Dome Shell Finishing Introduction

We use wood for finishing the interior triangles of our domes. We think it is healthier, longer lasting, easier and faster to install, requires less maintenance and is less expensive than gypsum board (Sheetrock).

Our interior panel systems do not require any bracing within the triangles nor do they have to be backed with plywood or waferboard. They are engineered to free span each triangle, saving you much time and a lot of extra framing materials.

The panels are prefabricated in the shop by cutting a group of the 1″ x 8″ boards into triangles. A 1″ x 3″ backer board is added down the center connecting the boards, making them a one-piece triangle. A trim piece is put on over the panel to panel joint, allowing for expansion/contraction and hiding the nail heads.

Shown here are panels made of 1″ x 8″ tongue & groove, kiln dried, premium selected, Engleman Spruce, v-jointed along the edge with an extra v-joint running down the center of the 1″ x 8″. This spruce is a very light wood and will not yellow with age nearly as much as pine.

We do not make an interior panel for the skylight triangles. We supply you with matching boards for finishing the interior from the skylight over to the interior 2×4 strut.

The choice of the interior panel sets the whole mood of your dome interior – from early rustic to modern cabin to high tech Scandinavian.

Pictures don’t do dome interiors justice. You have to see the inside and preferably with the type of panel you intend to install.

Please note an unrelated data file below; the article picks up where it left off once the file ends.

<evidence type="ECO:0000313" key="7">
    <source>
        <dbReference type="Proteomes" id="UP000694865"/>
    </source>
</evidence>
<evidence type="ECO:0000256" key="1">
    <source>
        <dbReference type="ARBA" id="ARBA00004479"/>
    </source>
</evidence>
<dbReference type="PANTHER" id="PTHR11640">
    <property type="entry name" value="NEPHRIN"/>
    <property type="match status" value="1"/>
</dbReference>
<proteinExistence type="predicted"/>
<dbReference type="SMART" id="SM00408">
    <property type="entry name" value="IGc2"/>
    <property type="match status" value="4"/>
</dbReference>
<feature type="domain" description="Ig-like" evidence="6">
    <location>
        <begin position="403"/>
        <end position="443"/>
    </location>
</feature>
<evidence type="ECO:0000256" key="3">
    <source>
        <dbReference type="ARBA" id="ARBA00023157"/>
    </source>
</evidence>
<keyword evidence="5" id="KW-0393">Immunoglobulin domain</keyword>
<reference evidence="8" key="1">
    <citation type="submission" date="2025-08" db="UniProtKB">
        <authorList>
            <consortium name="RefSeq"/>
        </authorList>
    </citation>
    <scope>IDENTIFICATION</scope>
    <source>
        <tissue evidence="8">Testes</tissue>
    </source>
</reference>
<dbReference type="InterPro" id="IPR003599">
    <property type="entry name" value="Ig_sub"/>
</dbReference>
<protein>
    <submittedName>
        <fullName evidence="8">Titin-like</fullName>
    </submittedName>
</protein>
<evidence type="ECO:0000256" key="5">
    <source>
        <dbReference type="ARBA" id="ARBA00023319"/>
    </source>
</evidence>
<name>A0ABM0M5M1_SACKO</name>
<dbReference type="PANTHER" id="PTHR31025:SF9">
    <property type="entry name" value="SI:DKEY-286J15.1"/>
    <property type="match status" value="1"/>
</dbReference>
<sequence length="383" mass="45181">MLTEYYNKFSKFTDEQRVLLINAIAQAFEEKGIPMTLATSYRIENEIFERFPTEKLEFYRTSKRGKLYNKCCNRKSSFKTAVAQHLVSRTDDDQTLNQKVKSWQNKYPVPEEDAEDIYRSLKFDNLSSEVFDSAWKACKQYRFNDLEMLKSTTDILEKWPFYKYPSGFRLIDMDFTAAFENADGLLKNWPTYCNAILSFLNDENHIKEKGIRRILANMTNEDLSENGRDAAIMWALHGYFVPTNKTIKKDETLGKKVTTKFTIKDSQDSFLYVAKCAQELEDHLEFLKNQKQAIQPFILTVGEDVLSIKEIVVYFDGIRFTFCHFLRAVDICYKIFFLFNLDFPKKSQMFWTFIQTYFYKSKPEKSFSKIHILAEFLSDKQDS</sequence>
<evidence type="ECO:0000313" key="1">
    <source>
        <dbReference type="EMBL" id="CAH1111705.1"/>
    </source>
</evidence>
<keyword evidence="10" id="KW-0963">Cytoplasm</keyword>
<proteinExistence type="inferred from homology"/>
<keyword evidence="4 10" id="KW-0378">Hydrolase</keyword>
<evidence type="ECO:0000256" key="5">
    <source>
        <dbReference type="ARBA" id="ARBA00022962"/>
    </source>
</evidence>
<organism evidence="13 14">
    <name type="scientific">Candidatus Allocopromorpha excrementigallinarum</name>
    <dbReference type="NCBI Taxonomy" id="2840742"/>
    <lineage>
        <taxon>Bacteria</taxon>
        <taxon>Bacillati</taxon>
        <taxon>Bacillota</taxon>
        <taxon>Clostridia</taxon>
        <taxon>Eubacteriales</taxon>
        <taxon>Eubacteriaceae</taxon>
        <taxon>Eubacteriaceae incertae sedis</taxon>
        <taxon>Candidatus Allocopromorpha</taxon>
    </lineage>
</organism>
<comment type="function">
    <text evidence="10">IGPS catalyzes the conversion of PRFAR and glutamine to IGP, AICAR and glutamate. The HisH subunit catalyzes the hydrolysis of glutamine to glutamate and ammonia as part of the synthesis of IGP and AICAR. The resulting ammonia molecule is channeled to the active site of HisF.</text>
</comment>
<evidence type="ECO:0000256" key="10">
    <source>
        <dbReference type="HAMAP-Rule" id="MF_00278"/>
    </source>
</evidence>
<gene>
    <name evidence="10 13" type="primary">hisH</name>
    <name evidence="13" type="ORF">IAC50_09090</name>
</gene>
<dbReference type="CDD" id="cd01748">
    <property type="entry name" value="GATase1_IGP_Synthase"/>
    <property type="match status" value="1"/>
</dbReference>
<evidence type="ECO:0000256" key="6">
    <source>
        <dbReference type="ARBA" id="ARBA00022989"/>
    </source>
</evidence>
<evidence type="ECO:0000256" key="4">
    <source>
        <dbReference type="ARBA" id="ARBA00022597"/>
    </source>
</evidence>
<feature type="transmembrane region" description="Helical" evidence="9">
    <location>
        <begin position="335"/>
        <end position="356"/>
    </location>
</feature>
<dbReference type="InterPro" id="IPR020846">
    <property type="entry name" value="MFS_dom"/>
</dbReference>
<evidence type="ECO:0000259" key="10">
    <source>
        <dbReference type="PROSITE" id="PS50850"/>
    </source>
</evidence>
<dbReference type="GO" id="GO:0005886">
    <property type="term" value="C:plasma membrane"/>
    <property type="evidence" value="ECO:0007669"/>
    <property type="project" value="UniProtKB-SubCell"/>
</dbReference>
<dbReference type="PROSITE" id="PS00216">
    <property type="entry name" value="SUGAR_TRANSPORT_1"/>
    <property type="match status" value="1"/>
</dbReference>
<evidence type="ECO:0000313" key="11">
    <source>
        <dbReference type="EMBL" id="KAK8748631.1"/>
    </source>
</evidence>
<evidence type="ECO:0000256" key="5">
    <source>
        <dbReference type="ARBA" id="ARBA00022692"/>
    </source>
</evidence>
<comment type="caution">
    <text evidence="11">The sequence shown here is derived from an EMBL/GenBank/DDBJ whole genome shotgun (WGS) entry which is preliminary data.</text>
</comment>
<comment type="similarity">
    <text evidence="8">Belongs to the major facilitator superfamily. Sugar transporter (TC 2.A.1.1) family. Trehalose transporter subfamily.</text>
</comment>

Most Natural Spaces interiors are finished with 1×8 tongue and groove, v-jointed boards. Spruce is the least expensive material (shown left) with other choices being pine, cedar, birch, ash, redwood, oak, elm, maple, walnut or whatever you want.

We’ve learned that when you do the dome triangles in wood, you should put sheetrock on the riser wall and on interior walls to provide contrast. If not, you tend to lose the dramatic impact of the wood triangles.

The triangles are fabricated in the shop, cut into triangles and a backer board added to make them one piece. When they are put up on the dome, a trim piece is put on over the joint, allowing for expansion or contraction and hiding other imperfections in the joint.

We also show you, the owner-builder, how to layout and cut the interior panels. You’ll be surprised at the low cost for these panels, especially using spruce or pine.

The pictures on these pages may not accurately depict the ”tone” of our interior panels. Spruce has a very light ”tone” creating a bright interior. In our office dome we have wiped the panels with a white stain and then applied a satin finish, clear, non-yellowing, low V.O.C. sealer – a natural wood white interior option to sheetrock.

Our interior panel systems do not require any bracing. They are engineered to freespan each triangle.

If regular sheetrock is to be used, each triangle would require 2×4 bracing at 24” O.C. to support the 5/8″ sheetrock. This will require 4 to 6 pieces with angle cuts on each end for each triangle. The few domes we have with sheetrock interiors have cost more than our wood paneled triangles.

So, before you consider sheetrock, take another look at our wood triangles.

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